Growing up in a diverse neighborhood, he learned the value of tolerance. Having been raised in the McCarthy era, his son Benjamin said, “when there was a form of cultural suppression, when he saw a manifestation of it from another direction, he thought that was something he should champion, particularly at a university where he was part of his faculty. fundamental ethos.

After graduating from Stuyvesant High School in Manhattan, Mr. Zimmer received a BA in mathematics from Brandeis University in 1968 and an MA and Ph.D., both also in mathematics, from Harvard University in 1971 and 1975.

“I actually started college as a physics major,” Zimmer once confessed. “I switched to math when I tried unsuccessfully for 45 minutes to get an oscilloscope to show a sine wave.”

As a mathematician and author, he specialized in “ergodic theory, Lie groups, and differential geometry,” according to a university biography.

He taught at the United States Naval Academy from 1975 to 1977 and began teaching at the University of Chicago in 1977. He was named a full professor in 1980. He also taught for two years at the University of California, Berkeley.

At Chicago, he served as chairman of the mathematics department, vice dean for research, and vice president for research at the Department of Energy’s Argonne National Laboratory in Lemont, Illinois, which the university oversees. From 2002 to 2006, he was Professor of Mathematics and Dean of Brown University. He then returned to the University of Chicago as its 13th president.

His 1974 marriage to Terese Schwartzman, former director of strategic initiatives at the Urban Education Institute, ended in divorce. In addition to his wife, Professor Bartsch-Zimmer, who is director of the university’s Knowledge Training Institute and whom he married in 2011, and their son Benjamin, CEO of a biotechnology company, Zimmer is survived by two other children of first marriage: David, lawyer, and Alex, filmmaker. He is also survived by a brother, Richard B. Zimmer; his mother, Harriet (who is 104 years old and still lives in the West Village apartment where Zimmer grew up); and two grandchildren.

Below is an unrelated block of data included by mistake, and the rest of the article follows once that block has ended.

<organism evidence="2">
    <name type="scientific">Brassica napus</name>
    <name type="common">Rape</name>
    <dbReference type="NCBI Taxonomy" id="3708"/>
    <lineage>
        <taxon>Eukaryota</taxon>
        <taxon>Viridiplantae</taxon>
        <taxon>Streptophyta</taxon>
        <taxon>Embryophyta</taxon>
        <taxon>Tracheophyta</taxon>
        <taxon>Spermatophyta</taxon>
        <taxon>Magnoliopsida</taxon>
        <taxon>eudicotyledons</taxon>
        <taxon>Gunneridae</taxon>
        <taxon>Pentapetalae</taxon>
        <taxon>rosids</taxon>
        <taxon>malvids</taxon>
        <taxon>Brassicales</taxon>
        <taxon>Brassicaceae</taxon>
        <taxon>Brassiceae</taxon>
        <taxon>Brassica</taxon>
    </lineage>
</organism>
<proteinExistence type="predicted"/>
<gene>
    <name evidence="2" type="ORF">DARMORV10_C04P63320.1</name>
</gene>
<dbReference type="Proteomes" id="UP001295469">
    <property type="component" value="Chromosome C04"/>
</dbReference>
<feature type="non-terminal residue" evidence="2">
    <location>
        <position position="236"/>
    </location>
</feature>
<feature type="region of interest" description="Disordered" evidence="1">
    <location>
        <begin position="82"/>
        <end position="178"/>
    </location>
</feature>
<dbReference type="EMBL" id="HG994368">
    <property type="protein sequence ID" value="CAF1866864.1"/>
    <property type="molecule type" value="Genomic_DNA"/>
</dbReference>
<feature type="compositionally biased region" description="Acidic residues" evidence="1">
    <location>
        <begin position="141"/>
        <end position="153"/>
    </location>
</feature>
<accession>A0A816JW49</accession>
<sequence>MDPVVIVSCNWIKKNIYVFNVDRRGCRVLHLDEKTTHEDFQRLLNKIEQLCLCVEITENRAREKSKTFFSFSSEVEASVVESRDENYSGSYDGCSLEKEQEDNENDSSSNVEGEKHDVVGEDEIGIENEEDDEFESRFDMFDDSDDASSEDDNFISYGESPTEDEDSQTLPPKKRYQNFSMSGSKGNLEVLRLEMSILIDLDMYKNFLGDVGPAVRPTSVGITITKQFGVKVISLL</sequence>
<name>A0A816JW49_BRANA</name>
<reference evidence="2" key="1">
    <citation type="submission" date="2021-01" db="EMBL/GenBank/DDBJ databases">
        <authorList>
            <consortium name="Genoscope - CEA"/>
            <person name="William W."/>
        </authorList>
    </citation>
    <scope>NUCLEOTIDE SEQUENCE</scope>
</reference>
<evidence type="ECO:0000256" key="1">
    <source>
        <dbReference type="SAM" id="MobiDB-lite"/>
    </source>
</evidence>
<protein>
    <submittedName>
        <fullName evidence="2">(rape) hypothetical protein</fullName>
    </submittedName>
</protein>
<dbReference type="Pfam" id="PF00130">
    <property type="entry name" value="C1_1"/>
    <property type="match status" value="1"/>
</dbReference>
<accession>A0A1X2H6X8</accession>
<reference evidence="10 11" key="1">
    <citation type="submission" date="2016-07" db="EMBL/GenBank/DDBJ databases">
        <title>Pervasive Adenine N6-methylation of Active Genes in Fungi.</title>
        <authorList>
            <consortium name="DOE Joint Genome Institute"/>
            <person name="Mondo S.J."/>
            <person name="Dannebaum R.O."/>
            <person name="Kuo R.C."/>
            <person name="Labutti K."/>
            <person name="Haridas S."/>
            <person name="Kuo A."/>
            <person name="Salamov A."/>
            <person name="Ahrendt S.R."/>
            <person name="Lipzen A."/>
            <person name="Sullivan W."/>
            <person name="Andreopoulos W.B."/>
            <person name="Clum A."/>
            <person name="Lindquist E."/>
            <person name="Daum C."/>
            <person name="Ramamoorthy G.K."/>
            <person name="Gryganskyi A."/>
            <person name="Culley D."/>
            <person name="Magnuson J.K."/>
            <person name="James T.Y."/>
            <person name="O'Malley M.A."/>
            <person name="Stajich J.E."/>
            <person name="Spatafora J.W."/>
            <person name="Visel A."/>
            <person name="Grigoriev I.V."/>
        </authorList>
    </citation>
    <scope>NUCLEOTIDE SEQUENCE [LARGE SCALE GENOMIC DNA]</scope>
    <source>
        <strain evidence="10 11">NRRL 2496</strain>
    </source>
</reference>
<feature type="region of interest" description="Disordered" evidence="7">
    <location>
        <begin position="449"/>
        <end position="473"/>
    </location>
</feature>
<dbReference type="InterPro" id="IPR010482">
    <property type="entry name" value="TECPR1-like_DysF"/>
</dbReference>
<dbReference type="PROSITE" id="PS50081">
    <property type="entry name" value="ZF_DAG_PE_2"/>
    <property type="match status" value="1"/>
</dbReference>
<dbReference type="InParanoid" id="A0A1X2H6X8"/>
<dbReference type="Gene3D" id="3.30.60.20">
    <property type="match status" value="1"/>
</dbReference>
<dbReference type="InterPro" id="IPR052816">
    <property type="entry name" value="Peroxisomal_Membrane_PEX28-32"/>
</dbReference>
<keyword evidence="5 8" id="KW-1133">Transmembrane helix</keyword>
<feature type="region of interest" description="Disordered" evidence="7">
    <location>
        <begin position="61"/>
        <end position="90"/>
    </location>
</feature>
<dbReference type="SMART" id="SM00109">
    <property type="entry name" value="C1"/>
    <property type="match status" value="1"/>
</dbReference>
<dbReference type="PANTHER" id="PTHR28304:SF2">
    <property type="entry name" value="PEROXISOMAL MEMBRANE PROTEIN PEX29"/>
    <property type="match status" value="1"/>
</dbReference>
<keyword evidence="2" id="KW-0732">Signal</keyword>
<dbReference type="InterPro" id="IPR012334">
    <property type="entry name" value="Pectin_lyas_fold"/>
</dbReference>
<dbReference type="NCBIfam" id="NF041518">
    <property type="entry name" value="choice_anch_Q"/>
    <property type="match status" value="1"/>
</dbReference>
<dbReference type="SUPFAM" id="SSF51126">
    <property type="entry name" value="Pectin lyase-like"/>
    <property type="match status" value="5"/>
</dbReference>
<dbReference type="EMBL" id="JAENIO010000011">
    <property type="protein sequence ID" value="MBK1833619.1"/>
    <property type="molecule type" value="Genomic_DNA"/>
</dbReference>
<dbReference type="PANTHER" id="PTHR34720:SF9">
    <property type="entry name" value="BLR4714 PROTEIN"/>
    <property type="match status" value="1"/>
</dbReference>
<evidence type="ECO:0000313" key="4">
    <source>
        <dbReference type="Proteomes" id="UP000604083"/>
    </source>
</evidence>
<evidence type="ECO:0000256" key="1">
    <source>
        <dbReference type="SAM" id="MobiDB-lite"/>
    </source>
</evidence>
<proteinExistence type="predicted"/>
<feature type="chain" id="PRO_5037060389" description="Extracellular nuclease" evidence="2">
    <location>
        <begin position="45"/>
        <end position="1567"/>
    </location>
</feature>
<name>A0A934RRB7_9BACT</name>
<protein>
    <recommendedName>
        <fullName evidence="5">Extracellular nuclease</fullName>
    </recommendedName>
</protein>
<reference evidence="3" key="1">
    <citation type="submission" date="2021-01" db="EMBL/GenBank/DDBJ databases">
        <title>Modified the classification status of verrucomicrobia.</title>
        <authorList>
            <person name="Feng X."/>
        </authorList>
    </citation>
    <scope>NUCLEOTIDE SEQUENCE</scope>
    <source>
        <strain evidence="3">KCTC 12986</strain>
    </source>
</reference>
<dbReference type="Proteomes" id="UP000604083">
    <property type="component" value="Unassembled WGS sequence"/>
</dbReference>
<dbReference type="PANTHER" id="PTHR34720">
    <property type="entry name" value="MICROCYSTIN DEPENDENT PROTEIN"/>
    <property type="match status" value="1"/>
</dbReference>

At the end of the 2021 academic year, while recovering from brain surgery, Mr. Zimmer stepped down as president to become chancellor. He retired and was appointed chancellor emeritus in July 2022.

As a private institution, the University of Chicago was under no obligation to comply with the First Amendment guarantee of free speech. But, Bret Stephens wrote in a 2017 New York Times op-ed, the real crux of Zimmer’s case for free speech, offensive or not, was that it was “our salvation from intellectual mediocrity and social ossification.” .

According to Mr. Stephens, Mr. Zimmer rejected the notion that unrestricted freedom of expression would jeopardize the cause of inclusion because it might upset, among others, some of the people who sought to be included.

“Inclusion in what?” Mr. Zimmer wondered in a speech that year. “A lower, less challenging education? One that fails to prepare students for the challenge of different ideas and the evaluation of their own assumptions? A world where your feelings take precedence over other matters that need to be confronted?”

For Mr. Zimmer, the mathematician, that kind of education wouldn’t count.